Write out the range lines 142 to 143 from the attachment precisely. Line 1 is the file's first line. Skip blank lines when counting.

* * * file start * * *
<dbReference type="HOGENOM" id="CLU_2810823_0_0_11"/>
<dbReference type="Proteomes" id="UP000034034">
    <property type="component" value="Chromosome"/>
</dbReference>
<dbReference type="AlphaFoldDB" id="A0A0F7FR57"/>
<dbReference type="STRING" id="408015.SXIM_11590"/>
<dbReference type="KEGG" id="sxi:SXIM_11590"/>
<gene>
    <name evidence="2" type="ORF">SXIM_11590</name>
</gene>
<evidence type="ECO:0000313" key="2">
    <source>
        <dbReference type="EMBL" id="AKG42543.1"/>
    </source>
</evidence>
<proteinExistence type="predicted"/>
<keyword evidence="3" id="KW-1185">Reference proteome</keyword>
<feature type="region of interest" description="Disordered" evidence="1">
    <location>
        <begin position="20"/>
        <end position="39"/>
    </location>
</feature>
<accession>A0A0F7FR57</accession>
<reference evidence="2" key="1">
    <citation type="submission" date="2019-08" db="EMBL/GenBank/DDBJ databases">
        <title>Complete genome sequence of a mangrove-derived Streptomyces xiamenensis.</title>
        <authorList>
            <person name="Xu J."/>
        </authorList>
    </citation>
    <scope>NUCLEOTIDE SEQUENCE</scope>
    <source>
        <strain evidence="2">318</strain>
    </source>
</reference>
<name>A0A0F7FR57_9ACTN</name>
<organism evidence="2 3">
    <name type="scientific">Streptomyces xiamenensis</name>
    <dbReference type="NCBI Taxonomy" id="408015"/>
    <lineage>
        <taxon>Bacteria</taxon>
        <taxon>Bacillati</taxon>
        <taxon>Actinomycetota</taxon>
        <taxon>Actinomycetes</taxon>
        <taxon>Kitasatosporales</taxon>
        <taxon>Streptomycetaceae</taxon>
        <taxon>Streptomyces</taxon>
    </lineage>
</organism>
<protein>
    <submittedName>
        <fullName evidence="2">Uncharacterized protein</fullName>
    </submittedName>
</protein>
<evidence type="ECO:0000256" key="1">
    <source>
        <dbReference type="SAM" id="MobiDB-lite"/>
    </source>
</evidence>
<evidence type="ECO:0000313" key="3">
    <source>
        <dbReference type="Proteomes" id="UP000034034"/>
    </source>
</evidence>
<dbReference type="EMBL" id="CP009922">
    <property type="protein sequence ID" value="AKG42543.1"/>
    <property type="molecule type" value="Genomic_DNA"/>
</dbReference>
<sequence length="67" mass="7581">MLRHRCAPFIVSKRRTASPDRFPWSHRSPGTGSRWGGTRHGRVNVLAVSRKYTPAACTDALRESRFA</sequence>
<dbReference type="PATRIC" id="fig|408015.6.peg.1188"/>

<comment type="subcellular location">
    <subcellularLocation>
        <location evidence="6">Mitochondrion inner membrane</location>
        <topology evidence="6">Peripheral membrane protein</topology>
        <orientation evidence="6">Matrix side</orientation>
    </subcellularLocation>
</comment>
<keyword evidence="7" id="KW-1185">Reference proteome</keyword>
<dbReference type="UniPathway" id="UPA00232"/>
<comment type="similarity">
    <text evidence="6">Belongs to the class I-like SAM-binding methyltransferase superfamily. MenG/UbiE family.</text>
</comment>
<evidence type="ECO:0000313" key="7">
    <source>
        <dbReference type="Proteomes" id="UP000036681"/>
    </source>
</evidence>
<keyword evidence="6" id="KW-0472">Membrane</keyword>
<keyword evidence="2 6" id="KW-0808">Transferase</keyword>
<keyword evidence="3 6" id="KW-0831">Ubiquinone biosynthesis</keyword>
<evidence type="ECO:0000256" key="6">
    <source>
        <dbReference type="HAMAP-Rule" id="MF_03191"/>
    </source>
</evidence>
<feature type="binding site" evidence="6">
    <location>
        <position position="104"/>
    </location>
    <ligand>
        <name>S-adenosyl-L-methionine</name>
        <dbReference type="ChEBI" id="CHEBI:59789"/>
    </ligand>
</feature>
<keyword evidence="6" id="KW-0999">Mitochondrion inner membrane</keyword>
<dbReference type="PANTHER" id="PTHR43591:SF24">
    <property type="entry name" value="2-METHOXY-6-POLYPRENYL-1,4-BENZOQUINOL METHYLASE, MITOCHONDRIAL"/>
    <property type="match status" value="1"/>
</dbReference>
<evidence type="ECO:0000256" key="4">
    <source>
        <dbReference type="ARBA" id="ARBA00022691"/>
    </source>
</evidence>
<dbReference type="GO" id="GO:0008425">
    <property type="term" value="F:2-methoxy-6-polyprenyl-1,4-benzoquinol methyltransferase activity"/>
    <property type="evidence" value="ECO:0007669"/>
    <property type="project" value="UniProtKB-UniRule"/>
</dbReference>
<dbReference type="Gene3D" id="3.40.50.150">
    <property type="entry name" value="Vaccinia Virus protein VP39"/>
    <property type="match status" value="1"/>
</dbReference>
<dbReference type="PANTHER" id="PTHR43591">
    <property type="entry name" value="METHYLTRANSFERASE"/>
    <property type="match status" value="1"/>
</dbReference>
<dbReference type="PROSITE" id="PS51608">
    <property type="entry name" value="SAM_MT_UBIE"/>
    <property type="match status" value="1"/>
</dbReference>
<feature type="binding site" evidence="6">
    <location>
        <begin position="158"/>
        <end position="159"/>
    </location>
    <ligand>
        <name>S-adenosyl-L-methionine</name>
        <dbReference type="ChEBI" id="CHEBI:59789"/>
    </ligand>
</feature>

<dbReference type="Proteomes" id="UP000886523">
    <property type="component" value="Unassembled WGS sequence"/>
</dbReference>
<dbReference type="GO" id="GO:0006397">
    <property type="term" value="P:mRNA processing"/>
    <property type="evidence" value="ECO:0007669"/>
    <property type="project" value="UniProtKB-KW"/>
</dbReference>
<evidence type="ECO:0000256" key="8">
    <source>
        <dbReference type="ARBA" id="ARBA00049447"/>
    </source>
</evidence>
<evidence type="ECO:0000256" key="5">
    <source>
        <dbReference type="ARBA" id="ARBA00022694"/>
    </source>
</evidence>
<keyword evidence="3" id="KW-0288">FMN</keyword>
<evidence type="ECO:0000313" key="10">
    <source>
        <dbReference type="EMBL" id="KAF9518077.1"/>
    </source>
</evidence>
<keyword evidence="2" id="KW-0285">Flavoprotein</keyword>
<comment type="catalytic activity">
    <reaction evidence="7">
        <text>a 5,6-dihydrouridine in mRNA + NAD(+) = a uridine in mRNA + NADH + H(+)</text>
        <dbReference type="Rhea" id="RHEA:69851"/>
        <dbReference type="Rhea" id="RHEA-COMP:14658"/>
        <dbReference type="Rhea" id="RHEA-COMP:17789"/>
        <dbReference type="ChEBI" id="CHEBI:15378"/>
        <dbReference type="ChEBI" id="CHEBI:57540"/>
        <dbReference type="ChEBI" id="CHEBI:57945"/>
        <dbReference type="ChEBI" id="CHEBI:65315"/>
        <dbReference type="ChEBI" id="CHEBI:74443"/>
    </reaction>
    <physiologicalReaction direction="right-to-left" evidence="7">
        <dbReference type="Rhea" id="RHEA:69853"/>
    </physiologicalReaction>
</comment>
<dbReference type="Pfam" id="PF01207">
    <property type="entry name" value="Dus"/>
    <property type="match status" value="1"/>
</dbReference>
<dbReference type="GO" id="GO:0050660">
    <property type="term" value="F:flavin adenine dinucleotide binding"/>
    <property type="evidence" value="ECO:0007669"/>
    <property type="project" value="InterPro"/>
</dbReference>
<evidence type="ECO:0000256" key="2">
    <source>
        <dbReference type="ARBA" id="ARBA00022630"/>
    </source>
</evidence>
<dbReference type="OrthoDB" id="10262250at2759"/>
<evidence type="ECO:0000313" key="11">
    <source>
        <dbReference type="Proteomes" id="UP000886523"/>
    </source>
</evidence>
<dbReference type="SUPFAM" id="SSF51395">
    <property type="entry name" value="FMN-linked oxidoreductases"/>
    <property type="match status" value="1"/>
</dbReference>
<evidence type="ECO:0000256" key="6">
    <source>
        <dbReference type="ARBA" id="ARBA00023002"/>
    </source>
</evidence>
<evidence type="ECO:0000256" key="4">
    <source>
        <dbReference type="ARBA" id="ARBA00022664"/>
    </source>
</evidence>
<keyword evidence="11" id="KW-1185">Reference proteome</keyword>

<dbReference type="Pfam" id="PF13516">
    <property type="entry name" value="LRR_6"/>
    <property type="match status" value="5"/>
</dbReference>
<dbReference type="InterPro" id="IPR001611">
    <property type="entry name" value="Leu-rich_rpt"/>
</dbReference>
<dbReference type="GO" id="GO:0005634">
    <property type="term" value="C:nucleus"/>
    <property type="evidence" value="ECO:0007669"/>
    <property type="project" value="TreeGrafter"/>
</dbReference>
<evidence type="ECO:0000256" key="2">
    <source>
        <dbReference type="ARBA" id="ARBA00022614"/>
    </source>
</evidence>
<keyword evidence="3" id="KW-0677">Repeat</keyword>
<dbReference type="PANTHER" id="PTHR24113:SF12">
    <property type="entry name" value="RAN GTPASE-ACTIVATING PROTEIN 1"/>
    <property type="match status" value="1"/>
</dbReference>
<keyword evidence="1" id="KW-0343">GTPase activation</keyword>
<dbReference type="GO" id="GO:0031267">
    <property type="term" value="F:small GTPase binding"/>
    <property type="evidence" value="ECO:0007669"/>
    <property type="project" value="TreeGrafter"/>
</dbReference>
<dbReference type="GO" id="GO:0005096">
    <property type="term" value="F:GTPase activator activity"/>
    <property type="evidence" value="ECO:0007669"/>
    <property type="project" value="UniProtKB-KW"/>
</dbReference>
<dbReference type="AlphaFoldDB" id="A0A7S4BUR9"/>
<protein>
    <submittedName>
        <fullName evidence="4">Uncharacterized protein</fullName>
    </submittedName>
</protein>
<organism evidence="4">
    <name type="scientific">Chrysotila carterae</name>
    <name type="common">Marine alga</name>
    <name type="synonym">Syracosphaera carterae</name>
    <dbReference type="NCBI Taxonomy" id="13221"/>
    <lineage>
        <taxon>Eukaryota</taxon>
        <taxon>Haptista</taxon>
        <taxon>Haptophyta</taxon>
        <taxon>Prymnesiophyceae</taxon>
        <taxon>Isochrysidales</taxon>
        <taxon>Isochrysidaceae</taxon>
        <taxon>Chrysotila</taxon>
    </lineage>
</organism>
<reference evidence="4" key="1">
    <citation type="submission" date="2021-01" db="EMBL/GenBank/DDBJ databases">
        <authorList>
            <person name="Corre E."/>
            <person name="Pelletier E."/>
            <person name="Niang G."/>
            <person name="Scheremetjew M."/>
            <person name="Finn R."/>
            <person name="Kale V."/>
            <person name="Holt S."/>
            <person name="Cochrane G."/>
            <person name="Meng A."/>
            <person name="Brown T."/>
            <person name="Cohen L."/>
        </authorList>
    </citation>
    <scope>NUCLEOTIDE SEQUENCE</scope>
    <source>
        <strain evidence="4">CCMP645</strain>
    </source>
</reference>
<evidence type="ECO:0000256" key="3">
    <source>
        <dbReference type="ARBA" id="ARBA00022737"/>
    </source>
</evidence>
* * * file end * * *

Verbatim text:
</feature>

<dbReference type="Proteomes" id="UP000886523">